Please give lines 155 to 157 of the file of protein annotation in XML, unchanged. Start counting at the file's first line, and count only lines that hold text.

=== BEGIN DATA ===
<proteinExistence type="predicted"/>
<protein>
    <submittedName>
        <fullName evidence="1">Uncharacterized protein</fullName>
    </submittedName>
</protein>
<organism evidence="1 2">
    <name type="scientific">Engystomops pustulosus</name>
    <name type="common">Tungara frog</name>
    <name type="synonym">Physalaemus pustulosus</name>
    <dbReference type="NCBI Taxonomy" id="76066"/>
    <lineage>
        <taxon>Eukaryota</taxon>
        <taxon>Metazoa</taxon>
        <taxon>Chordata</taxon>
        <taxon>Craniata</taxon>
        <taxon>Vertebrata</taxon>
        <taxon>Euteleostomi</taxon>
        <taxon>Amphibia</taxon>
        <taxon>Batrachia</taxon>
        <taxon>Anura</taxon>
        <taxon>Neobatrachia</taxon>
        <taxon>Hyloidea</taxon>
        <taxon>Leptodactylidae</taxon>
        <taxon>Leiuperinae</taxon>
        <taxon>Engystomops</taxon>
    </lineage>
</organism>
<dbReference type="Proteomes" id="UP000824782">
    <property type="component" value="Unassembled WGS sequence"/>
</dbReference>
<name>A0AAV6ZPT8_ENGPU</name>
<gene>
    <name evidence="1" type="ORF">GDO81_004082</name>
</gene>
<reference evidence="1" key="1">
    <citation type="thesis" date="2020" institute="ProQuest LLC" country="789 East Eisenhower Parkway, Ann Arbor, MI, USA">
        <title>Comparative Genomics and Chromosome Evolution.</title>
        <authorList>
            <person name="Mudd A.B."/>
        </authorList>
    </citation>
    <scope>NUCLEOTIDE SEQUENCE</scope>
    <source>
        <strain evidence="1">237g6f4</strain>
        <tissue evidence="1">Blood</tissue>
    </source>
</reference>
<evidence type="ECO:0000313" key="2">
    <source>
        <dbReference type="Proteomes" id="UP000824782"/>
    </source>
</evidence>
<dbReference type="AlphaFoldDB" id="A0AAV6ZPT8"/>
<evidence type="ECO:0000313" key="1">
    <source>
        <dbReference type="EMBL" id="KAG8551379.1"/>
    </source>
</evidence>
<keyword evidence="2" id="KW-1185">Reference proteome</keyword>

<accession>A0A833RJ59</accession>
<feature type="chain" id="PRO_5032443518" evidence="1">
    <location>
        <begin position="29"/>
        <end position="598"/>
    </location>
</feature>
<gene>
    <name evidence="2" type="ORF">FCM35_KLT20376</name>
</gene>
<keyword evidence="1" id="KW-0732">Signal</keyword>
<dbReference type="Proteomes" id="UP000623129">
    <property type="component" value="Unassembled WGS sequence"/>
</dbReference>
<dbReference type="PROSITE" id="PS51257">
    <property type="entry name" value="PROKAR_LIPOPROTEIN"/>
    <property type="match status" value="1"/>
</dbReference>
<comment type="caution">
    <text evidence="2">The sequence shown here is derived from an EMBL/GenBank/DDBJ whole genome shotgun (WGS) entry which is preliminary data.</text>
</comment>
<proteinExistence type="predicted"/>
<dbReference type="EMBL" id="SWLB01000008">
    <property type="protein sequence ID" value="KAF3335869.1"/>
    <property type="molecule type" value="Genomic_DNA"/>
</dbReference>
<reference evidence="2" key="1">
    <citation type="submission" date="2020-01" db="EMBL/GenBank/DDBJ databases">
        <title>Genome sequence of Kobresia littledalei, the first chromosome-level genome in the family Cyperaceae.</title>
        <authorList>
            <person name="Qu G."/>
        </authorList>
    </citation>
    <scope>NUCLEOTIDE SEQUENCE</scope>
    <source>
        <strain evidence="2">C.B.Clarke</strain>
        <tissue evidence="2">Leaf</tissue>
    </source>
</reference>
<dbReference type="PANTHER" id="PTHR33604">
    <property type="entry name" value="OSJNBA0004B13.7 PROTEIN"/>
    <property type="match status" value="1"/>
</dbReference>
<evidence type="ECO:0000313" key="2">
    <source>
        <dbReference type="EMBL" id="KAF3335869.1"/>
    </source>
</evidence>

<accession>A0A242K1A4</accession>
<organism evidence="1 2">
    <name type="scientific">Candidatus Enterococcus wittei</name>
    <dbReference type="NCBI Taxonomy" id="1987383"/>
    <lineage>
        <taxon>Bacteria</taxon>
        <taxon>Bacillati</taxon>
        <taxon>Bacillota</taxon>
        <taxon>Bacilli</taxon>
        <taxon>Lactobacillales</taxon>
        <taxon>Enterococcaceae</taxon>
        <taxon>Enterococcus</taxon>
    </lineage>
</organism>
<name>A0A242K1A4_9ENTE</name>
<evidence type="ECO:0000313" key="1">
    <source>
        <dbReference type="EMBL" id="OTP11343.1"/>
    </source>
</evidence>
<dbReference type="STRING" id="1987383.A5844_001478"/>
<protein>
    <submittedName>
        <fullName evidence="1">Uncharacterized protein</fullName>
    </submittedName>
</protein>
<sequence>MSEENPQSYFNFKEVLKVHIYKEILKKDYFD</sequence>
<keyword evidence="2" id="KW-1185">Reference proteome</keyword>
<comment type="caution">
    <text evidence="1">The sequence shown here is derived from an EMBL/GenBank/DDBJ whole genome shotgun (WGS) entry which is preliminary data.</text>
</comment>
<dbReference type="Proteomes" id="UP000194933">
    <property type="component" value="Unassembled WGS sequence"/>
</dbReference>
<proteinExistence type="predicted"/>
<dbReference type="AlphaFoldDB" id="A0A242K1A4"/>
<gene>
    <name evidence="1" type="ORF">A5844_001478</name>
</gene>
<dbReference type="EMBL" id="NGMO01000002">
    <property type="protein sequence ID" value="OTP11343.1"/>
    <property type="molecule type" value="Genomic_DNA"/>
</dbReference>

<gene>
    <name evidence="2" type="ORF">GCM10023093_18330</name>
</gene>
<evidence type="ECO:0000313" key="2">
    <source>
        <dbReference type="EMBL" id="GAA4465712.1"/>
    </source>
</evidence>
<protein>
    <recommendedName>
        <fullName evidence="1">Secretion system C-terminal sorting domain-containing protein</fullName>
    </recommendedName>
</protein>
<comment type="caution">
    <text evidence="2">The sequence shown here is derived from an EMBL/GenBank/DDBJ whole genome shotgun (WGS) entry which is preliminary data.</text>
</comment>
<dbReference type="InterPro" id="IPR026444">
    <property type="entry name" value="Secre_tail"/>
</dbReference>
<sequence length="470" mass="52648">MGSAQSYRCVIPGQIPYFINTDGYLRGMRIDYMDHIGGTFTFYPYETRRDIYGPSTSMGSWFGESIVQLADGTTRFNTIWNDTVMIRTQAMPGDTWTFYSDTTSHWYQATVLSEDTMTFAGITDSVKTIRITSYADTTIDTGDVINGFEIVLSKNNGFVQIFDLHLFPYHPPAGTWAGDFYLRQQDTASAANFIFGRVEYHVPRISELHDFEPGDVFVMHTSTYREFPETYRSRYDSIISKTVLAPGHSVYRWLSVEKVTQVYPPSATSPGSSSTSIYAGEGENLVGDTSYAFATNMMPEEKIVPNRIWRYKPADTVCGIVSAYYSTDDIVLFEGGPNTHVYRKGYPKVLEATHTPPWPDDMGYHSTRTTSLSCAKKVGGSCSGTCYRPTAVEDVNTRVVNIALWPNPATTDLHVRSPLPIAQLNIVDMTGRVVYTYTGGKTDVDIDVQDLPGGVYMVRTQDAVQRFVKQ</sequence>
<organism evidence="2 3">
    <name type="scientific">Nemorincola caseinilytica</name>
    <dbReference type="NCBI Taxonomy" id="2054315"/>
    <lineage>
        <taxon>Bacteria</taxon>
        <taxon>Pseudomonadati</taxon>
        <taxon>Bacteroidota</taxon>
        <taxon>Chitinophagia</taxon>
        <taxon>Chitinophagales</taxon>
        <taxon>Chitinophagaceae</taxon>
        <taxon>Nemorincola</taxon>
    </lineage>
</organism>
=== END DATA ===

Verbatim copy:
<evidence type="ECO:0000313" key="2">
    <source>
        <dbReference type="EMBL" id="GAA4465712.1"/>